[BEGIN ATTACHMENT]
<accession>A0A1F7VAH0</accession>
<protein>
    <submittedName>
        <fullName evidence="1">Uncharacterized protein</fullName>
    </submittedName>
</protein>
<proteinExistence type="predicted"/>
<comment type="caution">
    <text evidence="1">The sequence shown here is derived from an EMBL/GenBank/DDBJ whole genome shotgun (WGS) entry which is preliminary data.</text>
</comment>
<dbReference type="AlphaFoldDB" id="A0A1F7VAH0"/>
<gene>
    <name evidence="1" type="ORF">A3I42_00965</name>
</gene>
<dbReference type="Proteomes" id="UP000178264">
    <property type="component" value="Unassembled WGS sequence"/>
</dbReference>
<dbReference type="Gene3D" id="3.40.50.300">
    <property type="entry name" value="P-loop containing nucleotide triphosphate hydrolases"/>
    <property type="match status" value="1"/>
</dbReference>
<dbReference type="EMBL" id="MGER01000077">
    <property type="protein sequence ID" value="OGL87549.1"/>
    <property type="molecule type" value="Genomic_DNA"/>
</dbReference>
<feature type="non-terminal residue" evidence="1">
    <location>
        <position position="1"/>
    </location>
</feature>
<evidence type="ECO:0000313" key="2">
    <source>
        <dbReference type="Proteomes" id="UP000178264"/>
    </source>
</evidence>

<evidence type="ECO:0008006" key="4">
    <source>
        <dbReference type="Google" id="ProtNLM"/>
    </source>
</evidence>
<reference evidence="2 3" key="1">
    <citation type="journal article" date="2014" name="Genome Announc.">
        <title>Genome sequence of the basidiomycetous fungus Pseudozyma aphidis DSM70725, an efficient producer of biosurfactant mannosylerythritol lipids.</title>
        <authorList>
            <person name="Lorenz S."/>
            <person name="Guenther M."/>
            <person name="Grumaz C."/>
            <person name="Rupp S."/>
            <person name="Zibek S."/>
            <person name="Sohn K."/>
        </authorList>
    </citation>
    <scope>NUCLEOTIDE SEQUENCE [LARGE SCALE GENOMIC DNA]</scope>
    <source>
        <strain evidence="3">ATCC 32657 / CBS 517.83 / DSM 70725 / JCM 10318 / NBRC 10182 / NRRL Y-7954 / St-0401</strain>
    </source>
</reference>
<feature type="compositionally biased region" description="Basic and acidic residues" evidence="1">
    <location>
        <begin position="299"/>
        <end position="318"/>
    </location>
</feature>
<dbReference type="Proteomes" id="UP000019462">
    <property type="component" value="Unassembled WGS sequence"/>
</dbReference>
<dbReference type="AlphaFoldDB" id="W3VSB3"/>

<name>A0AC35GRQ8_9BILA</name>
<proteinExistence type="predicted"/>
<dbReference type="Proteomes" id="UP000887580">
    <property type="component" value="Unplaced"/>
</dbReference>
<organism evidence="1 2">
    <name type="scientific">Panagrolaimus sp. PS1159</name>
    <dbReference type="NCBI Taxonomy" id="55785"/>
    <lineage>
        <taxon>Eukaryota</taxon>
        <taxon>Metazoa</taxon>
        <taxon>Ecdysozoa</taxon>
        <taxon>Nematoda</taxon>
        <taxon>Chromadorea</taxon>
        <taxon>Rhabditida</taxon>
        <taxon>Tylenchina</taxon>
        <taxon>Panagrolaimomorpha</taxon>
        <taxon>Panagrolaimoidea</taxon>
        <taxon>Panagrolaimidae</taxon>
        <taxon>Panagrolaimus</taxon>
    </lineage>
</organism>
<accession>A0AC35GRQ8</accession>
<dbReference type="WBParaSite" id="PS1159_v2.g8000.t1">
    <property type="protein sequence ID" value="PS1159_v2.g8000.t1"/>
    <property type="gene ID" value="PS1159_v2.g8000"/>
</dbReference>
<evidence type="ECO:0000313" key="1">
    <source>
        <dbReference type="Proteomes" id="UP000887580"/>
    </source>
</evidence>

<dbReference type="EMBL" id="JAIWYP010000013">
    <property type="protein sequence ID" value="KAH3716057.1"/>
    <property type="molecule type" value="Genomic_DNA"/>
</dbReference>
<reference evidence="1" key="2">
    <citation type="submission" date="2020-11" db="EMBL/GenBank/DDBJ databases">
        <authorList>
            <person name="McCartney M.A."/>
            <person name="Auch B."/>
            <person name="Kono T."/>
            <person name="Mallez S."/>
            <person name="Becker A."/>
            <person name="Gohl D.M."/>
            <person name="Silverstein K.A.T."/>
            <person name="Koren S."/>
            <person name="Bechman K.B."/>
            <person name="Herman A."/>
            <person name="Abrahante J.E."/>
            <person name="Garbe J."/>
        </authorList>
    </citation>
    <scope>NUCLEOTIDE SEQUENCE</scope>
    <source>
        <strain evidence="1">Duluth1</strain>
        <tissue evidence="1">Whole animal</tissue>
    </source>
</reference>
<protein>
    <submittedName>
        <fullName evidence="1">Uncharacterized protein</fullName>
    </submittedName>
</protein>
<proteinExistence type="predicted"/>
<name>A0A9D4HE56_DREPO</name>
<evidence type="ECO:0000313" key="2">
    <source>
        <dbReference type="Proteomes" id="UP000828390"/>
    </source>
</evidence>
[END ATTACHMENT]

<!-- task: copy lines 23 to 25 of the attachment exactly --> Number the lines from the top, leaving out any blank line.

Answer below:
    <property type="protein sequence ID" value="OGL87549.1"/>
    <property type="molecule type" value="Genomic_DNA"/>
</dbReference>